Who here remembers the ‘90s?
That glorious decade that gave us so much. Like Beanie Babies, Pogs, Beavis and Butthead, and of course … WWJD bracelets.
There was a period of several years—from about 1995 through the end of the decade—when everybody was wearing those things. High schoolers. Grandparents. Professional athletes.
Of course, WWJD stands for, “What would Jesus do?” And the WWJD bracelet trend was kicked off by a youth minister in Michigan. She had the first batch of 300 or so made for kids in her youth group to pass out to their friends.
The idea was it was a fun and easy way to witness to your faith. And to check yourself. I mean, some behaviors get mighty awkward when you’re wearing an article of clothing that asks, “What would Jesus do?”
But let’s be honest. The spiritual meaning was totally lost on a lot of people who wore those bracelets. They became more of a fashion statement than a statement of faith. I recently saw a picture of Kanye West wearing a WWJD bracelet. Now, I’m nobody’s judge, but I wonder if Mr. West is really concerned with what Jesus would do.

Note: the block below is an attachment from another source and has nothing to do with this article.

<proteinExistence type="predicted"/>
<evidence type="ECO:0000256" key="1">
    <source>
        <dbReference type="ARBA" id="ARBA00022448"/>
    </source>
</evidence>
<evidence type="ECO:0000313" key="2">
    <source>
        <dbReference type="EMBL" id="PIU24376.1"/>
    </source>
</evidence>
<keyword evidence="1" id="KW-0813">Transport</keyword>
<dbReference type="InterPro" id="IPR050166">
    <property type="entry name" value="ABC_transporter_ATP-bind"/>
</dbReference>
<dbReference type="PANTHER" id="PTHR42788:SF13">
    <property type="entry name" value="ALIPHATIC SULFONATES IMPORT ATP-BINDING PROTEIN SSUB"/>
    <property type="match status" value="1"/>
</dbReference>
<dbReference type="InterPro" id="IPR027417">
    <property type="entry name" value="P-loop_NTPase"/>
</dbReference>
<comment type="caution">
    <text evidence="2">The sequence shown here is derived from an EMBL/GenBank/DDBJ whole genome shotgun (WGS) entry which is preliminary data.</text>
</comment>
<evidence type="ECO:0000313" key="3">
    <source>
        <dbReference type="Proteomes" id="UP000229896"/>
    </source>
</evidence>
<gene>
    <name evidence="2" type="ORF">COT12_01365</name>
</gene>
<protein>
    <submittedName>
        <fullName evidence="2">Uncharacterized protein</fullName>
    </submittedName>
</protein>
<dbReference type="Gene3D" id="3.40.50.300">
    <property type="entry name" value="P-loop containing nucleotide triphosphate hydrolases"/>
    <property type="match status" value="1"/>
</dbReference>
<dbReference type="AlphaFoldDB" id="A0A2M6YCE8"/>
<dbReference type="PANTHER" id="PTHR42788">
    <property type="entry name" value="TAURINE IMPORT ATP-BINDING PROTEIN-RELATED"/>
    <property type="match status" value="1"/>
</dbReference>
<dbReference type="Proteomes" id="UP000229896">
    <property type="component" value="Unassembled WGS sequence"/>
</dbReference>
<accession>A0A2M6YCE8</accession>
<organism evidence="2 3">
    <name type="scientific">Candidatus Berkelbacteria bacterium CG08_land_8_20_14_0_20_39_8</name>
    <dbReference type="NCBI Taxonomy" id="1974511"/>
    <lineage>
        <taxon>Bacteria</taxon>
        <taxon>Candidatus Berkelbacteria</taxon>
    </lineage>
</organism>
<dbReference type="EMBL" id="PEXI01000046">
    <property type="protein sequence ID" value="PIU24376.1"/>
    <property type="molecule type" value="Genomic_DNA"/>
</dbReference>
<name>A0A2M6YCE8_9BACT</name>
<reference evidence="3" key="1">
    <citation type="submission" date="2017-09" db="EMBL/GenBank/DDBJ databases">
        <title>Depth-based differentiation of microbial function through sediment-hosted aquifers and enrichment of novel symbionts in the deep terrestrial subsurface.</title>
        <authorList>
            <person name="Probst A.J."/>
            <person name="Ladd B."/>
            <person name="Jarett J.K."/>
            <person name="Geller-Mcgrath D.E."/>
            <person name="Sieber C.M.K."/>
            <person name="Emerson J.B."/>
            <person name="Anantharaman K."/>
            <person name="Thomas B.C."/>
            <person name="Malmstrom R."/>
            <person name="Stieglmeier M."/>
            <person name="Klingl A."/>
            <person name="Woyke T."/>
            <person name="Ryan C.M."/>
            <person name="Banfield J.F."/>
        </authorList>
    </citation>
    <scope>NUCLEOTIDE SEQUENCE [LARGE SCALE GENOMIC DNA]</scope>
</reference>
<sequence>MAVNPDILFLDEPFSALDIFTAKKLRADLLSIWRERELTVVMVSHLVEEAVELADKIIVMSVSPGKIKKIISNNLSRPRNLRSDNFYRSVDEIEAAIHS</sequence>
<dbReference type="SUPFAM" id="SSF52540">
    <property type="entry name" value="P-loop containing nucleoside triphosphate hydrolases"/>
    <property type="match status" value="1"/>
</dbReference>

But, then again, maybe some people thought twice about doing or saying something stupid or hateful because they were wearing a WWJD bracelet.
Maybe WWJD bracelets worked exactly like they were supposed to. The more I think about it, and the more I look at the Bible, here’s the conclusion I’ve come to: The question, “What would Jesus do?” is really a question about how we should treat others. That’s the very first place we should apply this question: How we deal with our neighbors.
When you take this question seriously, it can revolutionize your interpersonal relationships and interactions with other people. Because it’s a little harder to be rude or unkind or selfish when you’re trying to treat people the way Jesus would treat them.
It’s so very important to apply the question, “What would Jesus do?” to how we treat others, before we apply it to anything else. Because how we treat people makes so much difference in how or even if they’ll listen to us about Jesus.